The center of this pouch is done in chipwork. The petals were done in silk in detached buttonhole. The leaves and petals were encircled and accented with purl pearl (a springy wire).

Couching down - There are a variety of ways to couch down metal threads. All of what is shown on this page is surface couching - some in patterns. The most common pattern is brick. During medieval and rennaisance times, pattern couching was done to mimic the diapering patterns found in the illuminated manuscripts. You also sew them using a variety of types of metal threads to create an almost architectural like detail and depth. This box was a project piece done to illustrate different conceps for the Needlepoint Now columns on goldwork.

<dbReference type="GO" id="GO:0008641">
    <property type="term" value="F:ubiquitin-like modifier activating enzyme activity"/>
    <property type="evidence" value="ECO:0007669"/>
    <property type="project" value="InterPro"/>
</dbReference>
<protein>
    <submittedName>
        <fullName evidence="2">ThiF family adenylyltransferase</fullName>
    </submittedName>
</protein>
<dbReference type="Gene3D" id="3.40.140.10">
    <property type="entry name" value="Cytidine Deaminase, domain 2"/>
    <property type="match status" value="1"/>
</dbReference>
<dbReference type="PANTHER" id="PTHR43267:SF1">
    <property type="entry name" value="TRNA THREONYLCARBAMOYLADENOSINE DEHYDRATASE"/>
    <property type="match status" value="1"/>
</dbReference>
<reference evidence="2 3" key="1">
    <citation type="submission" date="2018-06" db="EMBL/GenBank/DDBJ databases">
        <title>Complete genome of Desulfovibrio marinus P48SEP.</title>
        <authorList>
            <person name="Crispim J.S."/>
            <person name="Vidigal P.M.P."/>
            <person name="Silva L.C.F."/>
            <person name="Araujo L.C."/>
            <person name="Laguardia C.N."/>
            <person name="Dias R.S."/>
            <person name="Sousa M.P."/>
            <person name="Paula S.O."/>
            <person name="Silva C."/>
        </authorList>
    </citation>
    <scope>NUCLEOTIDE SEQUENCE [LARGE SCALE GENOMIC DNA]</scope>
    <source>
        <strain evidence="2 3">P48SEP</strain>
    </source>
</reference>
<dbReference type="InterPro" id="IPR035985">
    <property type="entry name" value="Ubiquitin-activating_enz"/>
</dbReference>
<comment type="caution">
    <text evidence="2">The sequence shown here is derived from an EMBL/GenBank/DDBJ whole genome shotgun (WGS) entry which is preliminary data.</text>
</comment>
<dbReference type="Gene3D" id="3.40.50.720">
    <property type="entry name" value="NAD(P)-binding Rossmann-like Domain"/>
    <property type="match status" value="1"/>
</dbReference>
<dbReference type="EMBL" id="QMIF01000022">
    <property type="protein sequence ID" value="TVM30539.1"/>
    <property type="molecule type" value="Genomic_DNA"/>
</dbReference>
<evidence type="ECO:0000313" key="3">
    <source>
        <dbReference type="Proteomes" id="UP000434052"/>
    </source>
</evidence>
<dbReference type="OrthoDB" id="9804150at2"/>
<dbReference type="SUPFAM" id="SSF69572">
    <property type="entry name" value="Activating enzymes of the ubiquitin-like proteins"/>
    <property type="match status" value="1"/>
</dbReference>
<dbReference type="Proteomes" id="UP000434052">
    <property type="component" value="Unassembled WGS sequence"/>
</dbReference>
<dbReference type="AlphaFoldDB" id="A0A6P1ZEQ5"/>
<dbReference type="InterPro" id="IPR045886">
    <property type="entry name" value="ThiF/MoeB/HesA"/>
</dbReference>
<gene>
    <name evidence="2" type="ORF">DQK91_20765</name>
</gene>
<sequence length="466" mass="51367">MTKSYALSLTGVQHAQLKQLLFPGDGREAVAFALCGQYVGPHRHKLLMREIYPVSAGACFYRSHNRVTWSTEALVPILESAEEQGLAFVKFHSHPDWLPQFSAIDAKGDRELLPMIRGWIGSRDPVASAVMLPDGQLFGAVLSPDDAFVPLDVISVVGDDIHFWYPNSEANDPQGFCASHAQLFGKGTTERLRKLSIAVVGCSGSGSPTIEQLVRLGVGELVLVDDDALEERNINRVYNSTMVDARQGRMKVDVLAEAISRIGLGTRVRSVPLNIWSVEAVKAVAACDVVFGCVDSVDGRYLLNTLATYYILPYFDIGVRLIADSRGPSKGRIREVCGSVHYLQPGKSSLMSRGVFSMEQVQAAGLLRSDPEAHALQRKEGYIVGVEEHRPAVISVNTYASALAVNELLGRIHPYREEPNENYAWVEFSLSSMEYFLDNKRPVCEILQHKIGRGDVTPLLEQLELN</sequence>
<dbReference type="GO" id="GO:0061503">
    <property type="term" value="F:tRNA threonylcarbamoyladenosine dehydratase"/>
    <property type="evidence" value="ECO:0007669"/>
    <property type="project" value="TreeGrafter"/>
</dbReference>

The outline is jap which is brick stitched with an added couple lines of twist. The silver circle is jap - brick circular couched - outside to inside. The copper was supposed to have been undersided, but since I backed the 28ct linen... Upper left panel is the OrNue piece - Needlepoint Inc silks over gold passing. Upper right panel is also gold passing with au ver a soie 100/3 silk in a very renaissance pattern. Lower left is the same with a different pattern. Lower right is jap from a different manufacturer with gold 100/3 for the sides and purple regular au ver a soie for the pattern which is also renaissance in origin.

This leaf was done in silver passing thread and pattern couched in silk. Each of us was given the stitched outline of a leaf on silk satin and each of us did a leaf in a different technique. The leaves were then mounted on a friend's laurel cloak.